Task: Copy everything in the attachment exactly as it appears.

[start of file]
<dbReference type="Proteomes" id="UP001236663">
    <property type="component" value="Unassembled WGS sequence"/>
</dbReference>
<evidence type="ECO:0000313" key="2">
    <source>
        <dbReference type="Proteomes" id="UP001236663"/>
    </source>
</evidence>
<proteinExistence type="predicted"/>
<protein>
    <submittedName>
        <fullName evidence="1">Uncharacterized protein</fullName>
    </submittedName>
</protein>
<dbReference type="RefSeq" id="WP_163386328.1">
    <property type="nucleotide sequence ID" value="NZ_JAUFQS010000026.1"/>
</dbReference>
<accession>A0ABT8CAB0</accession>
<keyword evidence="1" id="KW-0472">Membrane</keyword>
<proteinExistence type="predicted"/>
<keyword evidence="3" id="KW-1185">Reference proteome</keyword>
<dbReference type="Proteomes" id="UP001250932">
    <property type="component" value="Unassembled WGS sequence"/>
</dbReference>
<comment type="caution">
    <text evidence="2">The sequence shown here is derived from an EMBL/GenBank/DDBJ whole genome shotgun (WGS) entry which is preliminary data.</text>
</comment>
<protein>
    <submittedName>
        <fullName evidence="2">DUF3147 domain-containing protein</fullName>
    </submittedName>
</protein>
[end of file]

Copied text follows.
<dbReference type="Proteomes" id="UP001236663">
    <property type="component" value="Unassembled WGS sequence"/>
</dbReference>
<evidence type="ECO:0000313" key="2">
    <source>
        <dbReference type="Proteomes" id="UP001236663"/>
    </source>
</evidence>
<proteinExistence type="predicted"/>
<protein>
    <submittedName>
        <fullName evidence="1">Uncharacterized protein</fullName>
    </submittedName>
</protein>
<dbReference type="RefSeq" id="WP_163386328.1">
    <property type="nucleotide sequence ID" value="NZ_JAUFQS010000026.1"/>
</dbReference>
<accession>A0ABT8CAB0</accession>
<keyword evidence="1" id="KW-0472">Membrane</keyword>
<proteinExistence type="predicted"/>
<keyword evidence="3" id="KW-1185">Reference proteome</keyword>
<dbReference type="Proteomes" id="UP001250932">
    <property type="component" value="Unassembled WGS sequence"/>
</dbReference>
<comment type="caution">
    <text evidence="2">The sequence shown here is derived from an EMBL/GenBank/DDBJ whole genome shotgun (WGS) entry which is preliminary data.</text>
</comment>
<protein>
    <submittedName>
        <fullName evidence="2">DUF3147 domain-containing protein</fullName>
    </submittedName>
</protein>